Well, he didn't do it. After pleas from the President of the United States, the U.S. Secretaries of Defense and State, the U.S. Army commander for Iraq and Afghanistan, His Holiness the Pope and many others -- and 24 hours of maddening on-again, off-again equivocation -- Pastor Terry Jones of Dove World Outreach Center in Gainesville, Fla., finally decided not to proceed with an act of such breathtaking disregard for the norms of decent behavior that we can only shudder at what the consequences might have been.
The decision not to go ahead with burning multiple copies of the Holy Quran outside his small church on Saturday, Sep. 11 followed a week in which the pastor had adroitly sought and largely obtained disproportionately extensive media coverage by dangling and then withdrawing a threat that in its gross violence and recklessness could not be ignored. The country watched spellbound in horrified fascination.
As President Obama remarked in his Sep. 10 White House news conference, the threat was "contrary to what this country stands for." Some of the results from the threat itself are already evident -- serious rioting in Afghanistan, burnings of the American flag in Pakistan, and surely a huge setback in efforts to engage the Muslim world launched in Obama's Cairo University speech on June 5, 2009.
The question remains: what can people of good will do in the face of hateful threats with worldwide coverage? To envisage a single large event capable of restoring in one moment the honor and respect that has been impugned by this repellent provocation would require a Hollywood ending that defies even the most creative screenwriters.
Rather than looking in vain for one defining media response, there may be power in many conversations that bring people together through knowledge. Let me explain.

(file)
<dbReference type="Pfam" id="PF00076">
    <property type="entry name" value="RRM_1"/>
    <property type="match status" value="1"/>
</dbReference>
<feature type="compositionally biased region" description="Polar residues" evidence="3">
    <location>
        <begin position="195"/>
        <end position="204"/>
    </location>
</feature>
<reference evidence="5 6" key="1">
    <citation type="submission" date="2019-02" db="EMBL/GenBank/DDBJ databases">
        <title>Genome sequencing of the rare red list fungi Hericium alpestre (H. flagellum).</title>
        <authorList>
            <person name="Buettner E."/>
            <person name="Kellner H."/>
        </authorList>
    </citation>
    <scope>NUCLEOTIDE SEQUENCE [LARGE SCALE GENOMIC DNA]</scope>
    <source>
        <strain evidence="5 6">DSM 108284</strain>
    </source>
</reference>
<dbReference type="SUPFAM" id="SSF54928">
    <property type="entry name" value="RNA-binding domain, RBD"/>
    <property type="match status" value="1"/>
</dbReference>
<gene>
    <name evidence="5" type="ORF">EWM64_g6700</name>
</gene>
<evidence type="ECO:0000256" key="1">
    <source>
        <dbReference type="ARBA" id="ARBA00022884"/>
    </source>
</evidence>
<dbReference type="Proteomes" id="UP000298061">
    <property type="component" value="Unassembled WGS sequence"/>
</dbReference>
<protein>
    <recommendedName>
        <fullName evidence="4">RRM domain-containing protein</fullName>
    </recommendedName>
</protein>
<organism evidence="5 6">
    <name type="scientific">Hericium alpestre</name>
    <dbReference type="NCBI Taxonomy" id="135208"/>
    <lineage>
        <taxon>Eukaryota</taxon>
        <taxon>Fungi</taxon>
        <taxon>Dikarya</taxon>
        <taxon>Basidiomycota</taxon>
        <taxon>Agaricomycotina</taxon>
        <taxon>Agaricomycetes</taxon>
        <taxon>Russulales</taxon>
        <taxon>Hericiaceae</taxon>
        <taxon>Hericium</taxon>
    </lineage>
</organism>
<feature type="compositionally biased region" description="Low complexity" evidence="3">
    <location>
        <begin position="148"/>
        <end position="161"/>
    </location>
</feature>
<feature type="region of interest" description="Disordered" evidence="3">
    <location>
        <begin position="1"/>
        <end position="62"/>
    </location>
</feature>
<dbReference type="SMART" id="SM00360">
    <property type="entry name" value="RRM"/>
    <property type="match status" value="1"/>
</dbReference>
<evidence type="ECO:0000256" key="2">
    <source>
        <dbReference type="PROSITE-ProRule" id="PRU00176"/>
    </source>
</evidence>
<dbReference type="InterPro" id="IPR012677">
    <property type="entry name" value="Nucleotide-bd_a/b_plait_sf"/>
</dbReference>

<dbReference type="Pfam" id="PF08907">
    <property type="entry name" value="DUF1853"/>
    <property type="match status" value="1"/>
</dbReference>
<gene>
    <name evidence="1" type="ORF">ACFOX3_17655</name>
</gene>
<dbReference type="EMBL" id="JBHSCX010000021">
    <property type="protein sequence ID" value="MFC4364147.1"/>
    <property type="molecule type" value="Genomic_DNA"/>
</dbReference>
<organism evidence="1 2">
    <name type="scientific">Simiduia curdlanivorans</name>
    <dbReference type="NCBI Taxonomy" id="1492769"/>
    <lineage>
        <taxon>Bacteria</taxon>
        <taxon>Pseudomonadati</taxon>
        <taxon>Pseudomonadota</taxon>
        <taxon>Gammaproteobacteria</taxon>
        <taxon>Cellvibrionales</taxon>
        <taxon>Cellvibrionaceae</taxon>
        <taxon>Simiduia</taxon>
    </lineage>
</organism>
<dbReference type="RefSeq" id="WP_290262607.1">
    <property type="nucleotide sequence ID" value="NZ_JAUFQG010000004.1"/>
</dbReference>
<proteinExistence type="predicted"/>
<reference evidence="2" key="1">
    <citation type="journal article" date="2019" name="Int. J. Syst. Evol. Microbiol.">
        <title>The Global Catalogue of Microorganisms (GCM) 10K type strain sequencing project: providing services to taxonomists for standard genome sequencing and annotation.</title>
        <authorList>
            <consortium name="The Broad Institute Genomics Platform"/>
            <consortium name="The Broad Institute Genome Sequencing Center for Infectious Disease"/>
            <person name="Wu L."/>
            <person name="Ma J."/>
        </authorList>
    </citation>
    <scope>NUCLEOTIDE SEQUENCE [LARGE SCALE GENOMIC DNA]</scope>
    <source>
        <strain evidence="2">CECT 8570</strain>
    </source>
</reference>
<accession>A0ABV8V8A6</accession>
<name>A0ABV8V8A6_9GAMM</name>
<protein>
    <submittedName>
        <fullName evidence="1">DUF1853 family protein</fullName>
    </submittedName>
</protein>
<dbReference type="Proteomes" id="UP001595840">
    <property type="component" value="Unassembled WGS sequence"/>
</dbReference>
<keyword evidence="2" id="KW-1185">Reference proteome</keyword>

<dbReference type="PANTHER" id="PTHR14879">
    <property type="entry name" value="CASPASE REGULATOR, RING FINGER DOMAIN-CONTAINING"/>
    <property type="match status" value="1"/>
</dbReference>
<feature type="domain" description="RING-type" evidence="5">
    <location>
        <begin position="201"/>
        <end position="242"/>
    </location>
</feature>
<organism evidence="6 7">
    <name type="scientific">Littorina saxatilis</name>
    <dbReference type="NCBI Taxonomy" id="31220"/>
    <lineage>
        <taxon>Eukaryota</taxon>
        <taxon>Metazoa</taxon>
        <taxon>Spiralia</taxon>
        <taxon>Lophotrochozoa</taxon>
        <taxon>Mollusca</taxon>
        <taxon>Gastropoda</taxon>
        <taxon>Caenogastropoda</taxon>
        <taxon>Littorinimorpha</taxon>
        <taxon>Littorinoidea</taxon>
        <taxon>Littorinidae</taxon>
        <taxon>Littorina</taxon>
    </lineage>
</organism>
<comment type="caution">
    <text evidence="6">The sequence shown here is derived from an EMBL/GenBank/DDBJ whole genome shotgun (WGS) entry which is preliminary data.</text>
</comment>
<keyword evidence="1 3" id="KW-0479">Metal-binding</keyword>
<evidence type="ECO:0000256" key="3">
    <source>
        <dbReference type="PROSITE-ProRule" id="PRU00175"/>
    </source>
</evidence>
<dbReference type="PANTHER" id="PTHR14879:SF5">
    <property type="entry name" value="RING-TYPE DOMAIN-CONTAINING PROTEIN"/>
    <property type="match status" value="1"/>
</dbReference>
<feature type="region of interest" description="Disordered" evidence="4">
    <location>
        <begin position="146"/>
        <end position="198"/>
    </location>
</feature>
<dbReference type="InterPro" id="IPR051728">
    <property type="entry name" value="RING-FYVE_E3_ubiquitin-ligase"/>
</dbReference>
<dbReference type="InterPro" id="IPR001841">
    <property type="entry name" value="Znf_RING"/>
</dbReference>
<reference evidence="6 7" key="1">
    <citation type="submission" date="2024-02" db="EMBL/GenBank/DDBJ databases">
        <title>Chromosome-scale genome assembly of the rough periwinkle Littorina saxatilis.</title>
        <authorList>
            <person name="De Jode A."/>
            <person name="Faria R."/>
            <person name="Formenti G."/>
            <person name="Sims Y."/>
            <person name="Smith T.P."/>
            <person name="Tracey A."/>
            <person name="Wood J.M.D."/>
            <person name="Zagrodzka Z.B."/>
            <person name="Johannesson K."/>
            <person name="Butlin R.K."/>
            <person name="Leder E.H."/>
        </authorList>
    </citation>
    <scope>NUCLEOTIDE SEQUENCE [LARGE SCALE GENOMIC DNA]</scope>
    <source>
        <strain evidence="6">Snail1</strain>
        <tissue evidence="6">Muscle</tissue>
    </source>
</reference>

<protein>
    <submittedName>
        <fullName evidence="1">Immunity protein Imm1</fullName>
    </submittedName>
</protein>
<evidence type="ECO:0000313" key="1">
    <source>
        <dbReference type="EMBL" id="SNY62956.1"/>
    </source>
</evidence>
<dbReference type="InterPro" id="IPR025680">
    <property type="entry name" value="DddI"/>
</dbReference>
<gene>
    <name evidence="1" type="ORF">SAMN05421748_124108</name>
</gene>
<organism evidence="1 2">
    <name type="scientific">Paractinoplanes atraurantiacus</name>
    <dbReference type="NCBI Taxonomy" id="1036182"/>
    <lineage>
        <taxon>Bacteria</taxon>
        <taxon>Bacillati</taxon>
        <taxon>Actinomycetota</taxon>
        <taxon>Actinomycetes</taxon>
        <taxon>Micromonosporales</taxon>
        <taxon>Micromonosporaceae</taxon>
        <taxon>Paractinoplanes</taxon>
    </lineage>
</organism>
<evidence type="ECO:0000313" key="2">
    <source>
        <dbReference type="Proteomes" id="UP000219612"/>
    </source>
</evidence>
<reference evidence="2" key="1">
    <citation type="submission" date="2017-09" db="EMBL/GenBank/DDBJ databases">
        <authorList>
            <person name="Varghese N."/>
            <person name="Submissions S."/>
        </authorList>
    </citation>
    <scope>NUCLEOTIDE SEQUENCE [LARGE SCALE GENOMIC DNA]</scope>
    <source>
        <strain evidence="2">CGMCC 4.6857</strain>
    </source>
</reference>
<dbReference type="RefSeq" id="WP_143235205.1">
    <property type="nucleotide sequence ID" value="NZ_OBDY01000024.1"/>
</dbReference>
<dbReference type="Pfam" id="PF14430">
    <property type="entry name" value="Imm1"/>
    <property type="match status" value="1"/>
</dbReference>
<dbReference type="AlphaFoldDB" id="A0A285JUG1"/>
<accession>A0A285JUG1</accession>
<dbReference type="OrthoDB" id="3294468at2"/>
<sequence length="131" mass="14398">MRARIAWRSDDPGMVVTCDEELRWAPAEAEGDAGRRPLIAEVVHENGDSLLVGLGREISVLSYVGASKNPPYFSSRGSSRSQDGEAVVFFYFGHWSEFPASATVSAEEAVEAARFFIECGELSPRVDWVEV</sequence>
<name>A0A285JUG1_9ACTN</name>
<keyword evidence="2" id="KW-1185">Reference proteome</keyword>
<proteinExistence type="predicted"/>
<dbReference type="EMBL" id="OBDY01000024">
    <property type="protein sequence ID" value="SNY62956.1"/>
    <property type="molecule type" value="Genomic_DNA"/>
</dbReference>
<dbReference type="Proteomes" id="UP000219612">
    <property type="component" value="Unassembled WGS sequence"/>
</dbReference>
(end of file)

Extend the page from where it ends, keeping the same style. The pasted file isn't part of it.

In our household, as, I am certain, in many others, breakfast-table conversation moved swiftly from outrage at the vile rhetoric in Gainesville to asking what we could do in our small sphere to counter the hate and lies. Who knows whether Pastor Jones bothered to read the Quran before threatening to burn it? But if he had done so, he would know that, like the sacred texts of the other great Abrahamic faiths of Judaism and Christianity, the Quran invokes acts of kindness to strangers. And Muslims are sometimes strangers to Americans who do not follow Islam.
The fourth Surah of the Quran instructs the faithful to do good, not just to family and neighbors, but also to those who may be strangers or wayfarers. In the Book of Exodus in the Torah, the ancient Israelites, and by extension all Jews, are reminded not to wrong or oppress outsiders, "for you were strangers in the land of Egypt." And the Christian Bible's Epistle to the Hebrews enjoins its readers not to neglect showing hospitality to strangers, "for by doing that some have entertained angels without knowing it."
These parallel injunctions to welcome the stranger offer one starting point for discussion, an opportunity to gain a better understanding of other faith traditions and also one's own. Such an enterprise has a cherished history. The Christian monastic tradition's practice of Lectio Divina (prayerful reading) finds counterparts in Judaism's Pilpul and Islam's Tafsir. All imply an openness, both to spiritual insight from, and scholarly elucidation of, the sacred texts.
Instead of threatening to burn books, what if we actually deepened our understanding of them? Why not make September "Respectful Religious Reading Month"?
In the face of imminent book burning, and with 9/11 fast upon us, there was no time to convene a group of interested religious laypeople and scholars. My family therefore resolved to honor the day by having an initial discussion about welcoming the stranger.
As the year progresses, we also commit ourselves to remembering the menace that almost disgraced the commemoration of this 9/11. We have begun reaching out to friends from all three Abrahamic faiths, inviting them to suggest texts that expand each faith's injunction to respect those who are unfamiliar. A small discussion group is forming.
We are not sure quite what will eventually emerge from this endeavor. It may be a short package of readings and reflections that could serve as a template for use in many small-scale discussions on welcoming the stranger when (and it will be "when"), another bigot threatens a disgusting stunt. We are not proposing writing a large curriculum sharing sacred texts in detail. Luckily, several exist.
Instead, we are imagining this package as a ready response kit that fortifies people of goodwill with religiously grounded knowledge helpful in standing firm when acts of religious hatred are looming. This taste of portions of sacred texts may also provide a point of safety and space to draw breath -- showing us that there is more to know. We, personally, can take reading books, not burning them, to a new level.